Wednesday, October 04, 2006

George Galloway's Respect: huge fall in membership

The purpose of Respect – according to a recent speech by its national secretary John Rees, also a leading member of the Socialist Workers’ Party – is "to replace Labour as the representative of working people in this country".

Wow. That’s one ambitious target. And Rees isn’t the only Respect supporter ostensibly convinced the project is heading for the big time.

Over at Respect Supporters Blog, for instance, Neil Williams – a nice guy and a good socialist – insists that ‘many’ Labour Party members are signing up with George Galloway’s outfit. I've tried arguing otherwise in his comment box, but to no avail.

Then I found this altogether more serious assessment of Respect's prospects, in the form of an online report from Alan Thornett. Thornett , who sits on the Respect national committee, does his best to talk up real but limited successes in Tower Hamlets, Newham and Birmingham.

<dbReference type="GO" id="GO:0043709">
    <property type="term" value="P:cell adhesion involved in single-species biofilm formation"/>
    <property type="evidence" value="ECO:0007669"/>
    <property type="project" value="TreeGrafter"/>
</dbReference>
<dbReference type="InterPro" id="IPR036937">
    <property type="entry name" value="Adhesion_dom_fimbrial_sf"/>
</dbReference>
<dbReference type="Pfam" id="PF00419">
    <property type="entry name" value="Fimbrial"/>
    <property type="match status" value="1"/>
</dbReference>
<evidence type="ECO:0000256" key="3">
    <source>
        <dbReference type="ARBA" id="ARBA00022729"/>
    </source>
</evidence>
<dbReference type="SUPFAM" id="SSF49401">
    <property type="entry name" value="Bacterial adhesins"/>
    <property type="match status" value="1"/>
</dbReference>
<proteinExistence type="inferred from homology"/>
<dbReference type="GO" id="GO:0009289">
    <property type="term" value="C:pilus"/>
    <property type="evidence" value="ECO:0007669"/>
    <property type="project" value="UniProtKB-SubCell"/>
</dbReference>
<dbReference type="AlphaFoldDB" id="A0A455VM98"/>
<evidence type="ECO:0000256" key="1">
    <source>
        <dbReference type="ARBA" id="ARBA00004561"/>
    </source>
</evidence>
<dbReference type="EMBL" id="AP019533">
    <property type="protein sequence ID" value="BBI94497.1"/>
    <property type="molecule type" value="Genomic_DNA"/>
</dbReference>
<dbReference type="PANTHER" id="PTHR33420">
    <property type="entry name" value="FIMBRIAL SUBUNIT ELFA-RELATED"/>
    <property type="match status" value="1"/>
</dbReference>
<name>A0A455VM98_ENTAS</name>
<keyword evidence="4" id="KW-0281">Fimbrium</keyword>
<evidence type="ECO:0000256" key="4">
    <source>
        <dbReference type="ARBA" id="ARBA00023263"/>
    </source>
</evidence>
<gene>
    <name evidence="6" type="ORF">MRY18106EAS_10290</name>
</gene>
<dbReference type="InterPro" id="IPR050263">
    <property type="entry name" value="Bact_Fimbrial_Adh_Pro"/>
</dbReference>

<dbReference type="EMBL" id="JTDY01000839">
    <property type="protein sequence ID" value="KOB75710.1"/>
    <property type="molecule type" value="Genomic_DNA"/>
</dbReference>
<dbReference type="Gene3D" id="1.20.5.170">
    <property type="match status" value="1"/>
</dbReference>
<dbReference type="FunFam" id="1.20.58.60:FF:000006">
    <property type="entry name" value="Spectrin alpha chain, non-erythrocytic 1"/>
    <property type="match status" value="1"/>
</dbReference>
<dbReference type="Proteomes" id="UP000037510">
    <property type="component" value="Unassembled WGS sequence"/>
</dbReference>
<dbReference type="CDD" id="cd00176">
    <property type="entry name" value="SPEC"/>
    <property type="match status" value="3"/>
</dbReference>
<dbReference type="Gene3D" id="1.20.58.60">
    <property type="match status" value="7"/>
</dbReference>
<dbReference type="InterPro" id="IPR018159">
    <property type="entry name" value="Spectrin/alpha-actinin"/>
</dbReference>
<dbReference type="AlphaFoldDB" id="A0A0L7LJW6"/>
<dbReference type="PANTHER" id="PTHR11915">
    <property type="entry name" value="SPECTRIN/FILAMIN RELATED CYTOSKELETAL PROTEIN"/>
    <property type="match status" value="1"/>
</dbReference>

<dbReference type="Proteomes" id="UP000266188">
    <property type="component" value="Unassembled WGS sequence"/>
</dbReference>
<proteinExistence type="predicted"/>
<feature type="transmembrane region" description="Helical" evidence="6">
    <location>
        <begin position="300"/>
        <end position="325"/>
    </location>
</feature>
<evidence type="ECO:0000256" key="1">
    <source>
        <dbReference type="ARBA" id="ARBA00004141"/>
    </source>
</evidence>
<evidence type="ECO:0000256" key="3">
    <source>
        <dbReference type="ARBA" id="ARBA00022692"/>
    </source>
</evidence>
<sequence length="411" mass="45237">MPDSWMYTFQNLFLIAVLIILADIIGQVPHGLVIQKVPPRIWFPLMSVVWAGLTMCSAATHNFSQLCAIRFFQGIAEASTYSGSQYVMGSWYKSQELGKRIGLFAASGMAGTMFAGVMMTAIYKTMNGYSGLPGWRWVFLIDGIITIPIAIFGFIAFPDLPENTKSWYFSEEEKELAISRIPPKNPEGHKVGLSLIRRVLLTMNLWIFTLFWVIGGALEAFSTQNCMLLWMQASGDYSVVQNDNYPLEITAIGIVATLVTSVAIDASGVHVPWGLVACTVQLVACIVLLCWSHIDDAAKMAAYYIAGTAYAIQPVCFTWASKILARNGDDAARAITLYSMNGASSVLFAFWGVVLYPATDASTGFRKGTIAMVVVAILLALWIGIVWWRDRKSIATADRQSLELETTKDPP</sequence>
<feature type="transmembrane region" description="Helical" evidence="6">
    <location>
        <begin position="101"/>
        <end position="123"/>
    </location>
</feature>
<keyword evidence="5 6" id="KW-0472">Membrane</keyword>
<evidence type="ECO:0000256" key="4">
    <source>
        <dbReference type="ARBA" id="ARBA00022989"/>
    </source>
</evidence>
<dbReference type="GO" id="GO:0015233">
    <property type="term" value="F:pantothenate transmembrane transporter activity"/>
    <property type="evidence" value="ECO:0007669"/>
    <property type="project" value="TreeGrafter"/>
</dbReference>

Yet despite being fully committed to the formation, he makes many telling criticisms. Perhaps most damningly of all, he reveals the true extent of Respect’s paid up support:

‘After Respect was formed in January 2004 its membership rose to over 5,000 by the time it fought the European elections five months later. The National Council initiated a recruitment drive, at that time, with a target of 10,000. It was a realistic target.’

But things have not gone according to plan. Thornett talks of ‘… the moribund state of a number of Respect branches and declining membership figures, which now stand at 2160 according to the annual report – down from 3040 last year.’

In other words, membership has halved in two years and fallen 29% over the last year alone. Proportionally speaking, Respect is losing adherents more rapidly even than New Labour itself, and its ranks can contain no more than a few hundred people who are not members of the SWP already. Not much of a front organisation, is it? Neil, comrade. You really should stop deluding yourself.

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